Medics say patients are increasingly becoming opinionated, making it difficult to believe diagnosis conducted when they visit health facilities
Dr Ian Clarke (left) cutting cake with KCCA's Dr Daniel Okello (second right) and other IMG Staff during the official launch of the International Medical Centre (IMC) Ntinda complex on Friday. Photo by Shamim Saad
Seeking answers online by browsing the internet is trendy and appreciated by many, as it offers various options for solutions, but for medics, their worry is that the trend is a threat to the health of the patients.
Medics say patients are increasingly becoming opinionated, making it difficult to believe diagnosis conducted when they visit health facilities.
"Surfing is not an evil, it is important, but it is becoming risky as well because patients ought to believe the information they get as the gospel truth.
"It is hard to convince a patient who has surfed, that he is suffering from a different disease than the one that he or she already surfed about," Daniel Okello the director of public health at Kampala Capital City Authority (KCCA) said.
Okello expressed the concern on Friday during the official launch of the International Medical Centre (IMC) Ntinda branch, Kampala.
"We are worried that in the past, the doctor had control of previous technologies, but now the Internet is wholly in the hands of the patient.
Due to the surplus of information, it could become dangerous as it may be from inaccurate sites which leads to misunderstandings,"
Okello explained that self-diagnosis via the internet, could become worse to a patient if they learn about signs of some dangerous diseases from the web search.
He said such people develop what is medically termed cyberchondria condition; an escalation of concerns about common symptoms based on review of search results and literature online.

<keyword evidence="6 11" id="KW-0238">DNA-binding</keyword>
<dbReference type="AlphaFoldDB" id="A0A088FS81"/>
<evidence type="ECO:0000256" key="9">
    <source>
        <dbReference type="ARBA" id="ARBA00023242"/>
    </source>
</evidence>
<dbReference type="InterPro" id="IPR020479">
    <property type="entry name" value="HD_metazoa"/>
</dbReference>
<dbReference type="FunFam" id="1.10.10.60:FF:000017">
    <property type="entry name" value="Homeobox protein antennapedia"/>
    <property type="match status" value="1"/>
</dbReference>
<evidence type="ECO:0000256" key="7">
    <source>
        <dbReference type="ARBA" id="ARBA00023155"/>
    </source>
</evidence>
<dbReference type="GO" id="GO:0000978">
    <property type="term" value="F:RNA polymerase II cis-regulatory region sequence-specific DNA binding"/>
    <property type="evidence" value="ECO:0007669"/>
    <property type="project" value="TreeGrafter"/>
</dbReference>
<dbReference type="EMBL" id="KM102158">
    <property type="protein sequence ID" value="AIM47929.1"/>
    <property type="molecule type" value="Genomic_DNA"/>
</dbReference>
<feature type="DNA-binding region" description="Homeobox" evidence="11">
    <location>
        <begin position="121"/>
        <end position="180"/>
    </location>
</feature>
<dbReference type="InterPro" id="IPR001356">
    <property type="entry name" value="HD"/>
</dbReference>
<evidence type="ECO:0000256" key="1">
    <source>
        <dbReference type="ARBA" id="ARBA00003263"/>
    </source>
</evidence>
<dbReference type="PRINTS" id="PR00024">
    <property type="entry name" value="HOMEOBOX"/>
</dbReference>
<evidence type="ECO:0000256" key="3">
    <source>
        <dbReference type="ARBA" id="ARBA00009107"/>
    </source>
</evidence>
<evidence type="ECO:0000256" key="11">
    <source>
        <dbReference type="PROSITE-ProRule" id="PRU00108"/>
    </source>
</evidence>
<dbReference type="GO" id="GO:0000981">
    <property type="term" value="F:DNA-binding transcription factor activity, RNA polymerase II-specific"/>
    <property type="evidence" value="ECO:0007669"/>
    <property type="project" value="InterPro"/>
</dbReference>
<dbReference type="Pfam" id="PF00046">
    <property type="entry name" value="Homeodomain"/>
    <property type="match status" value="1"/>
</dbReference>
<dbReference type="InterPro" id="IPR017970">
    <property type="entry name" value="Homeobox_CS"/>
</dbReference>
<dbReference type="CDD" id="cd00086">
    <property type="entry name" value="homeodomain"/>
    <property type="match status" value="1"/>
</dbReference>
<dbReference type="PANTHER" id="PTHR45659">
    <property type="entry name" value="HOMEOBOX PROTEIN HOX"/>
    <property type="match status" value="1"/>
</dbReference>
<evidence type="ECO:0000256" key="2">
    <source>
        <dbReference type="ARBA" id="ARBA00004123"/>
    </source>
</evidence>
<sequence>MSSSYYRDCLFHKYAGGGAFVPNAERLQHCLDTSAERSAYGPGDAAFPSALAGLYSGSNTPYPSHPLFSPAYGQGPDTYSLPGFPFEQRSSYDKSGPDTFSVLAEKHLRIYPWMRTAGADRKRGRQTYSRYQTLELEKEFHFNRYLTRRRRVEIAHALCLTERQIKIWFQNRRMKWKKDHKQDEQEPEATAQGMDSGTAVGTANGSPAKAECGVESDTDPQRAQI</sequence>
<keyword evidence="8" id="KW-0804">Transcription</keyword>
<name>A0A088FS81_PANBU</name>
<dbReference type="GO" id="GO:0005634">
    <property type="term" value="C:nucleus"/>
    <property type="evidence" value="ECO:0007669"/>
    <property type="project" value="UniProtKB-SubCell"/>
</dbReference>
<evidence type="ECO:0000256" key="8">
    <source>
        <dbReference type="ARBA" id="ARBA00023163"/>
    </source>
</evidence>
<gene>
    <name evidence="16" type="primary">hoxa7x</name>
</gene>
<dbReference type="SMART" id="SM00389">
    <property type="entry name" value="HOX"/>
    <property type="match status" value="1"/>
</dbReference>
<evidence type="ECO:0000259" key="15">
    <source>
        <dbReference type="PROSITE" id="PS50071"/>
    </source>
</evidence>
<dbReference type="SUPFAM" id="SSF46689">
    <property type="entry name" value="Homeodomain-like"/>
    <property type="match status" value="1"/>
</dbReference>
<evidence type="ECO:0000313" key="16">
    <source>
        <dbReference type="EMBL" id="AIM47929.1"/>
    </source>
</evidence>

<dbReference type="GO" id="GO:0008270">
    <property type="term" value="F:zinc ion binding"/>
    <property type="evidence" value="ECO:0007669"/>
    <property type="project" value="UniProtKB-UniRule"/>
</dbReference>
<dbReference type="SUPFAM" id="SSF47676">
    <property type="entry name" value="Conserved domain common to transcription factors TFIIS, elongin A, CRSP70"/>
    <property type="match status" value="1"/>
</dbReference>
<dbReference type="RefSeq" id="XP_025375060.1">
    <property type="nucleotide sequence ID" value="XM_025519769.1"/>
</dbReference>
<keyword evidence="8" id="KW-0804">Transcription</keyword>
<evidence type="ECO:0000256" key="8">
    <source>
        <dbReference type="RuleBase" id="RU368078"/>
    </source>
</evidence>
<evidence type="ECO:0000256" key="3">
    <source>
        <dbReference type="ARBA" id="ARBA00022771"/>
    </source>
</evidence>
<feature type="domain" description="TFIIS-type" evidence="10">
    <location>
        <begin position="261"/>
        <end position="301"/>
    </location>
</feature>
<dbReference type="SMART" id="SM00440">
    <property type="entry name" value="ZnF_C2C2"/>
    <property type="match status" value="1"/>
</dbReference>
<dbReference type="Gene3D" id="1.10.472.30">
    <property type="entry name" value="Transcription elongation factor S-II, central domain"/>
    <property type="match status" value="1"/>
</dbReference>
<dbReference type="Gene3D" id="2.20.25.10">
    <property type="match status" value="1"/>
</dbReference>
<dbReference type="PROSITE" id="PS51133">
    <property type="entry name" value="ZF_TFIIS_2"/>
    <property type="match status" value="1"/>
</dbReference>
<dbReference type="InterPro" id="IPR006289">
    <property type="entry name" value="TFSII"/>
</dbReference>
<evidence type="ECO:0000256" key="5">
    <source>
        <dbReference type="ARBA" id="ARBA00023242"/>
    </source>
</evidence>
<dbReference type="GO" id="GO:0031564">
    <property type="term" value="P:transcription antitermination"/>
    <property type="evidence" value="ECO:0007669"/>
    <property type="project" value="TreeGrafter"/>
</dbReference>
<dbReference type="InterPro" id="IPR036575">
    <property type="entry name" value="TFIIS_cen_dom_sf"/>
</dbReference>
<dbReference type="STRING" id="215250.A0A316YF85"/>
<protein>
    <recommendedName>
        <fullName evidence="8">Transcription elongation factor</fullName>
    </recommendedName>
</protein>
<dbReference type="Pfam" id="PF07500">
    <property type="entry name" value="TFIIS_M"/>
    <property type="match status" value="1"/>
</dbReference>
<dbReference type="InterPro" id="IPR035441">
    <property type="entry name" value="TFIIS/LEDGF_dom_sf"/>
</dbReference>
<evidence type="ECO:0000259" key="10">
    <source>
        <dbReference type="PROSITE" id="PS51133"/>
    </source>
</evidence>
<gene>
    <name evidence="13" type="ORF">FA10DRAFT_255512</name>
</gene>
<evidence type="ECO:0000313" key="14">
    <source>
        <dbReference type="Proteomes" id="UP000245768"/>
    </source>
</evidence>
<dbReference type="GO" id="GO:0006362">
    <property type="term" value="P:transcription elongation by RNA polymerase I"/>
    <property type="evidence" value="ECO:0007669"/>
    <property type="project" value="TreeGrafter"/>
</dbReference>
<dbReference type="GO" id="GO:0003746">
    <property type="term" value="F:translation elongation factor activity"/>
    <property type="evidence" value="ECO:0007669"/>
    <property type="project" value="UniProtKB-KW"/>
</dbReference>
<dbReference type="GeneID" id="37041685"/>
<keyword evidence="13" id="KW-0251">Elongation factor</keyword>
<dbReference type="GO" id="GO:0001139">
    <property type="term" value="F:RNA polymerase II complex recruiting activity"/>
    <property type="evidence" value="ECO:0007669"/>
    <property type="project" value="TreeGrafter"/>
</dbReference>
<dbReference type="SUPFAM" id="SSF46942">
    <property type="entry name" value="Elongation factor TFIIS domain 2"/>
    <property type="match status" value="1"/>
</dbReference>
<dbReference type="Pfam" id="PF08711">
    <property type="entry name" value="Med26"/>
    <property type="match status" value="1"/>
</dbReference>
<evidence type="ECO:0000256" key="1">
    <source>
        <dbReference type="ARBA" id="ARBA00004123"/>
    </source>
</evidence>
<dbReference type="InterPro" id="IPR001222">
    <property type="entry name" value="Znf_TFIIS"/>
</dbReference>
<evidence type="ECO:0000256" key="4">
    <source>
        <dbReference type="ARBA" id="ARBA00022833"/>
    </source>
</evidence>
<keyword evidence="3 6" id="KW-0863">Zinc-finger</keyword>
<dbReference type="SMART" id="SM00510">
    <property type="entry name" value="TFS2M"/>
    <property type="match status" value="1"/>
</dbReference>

Dr Charles Kasozi, a family physician at the National Referral Hospital Mulago, when contacted on the issue, said it is wrong for a patient to surf on the Internet and believe all that they read.
"Most of this information on the Internet is given by inexperienced people and it leads to self-medication based on assumptions.
"Imagine you have headache, you surf and the internet suggests pain killers, when you take have you cured the blood pressure, anemic state, poor sight that headache is pointing to?" Kasozi wondered.
He proposed that patients visit the doctors where they are evaluated to determine the health problem they are facing.
Dr Ian Clark, the founder and chairman International Medical group, said the practice is common among patients, but said his staff has always been able to deal with such cases amicably.
Research conducted by the Pew research Centre in 2013 on the internet and technology, found that one in three American adults have gone online to figure out a medical condition in.
The finding indicates that top health information searches involve food safety or recalls, drug safety or recalls or pregnancy and childbirth.
The top symptom-related searches involve information about a specific disease or medical problem.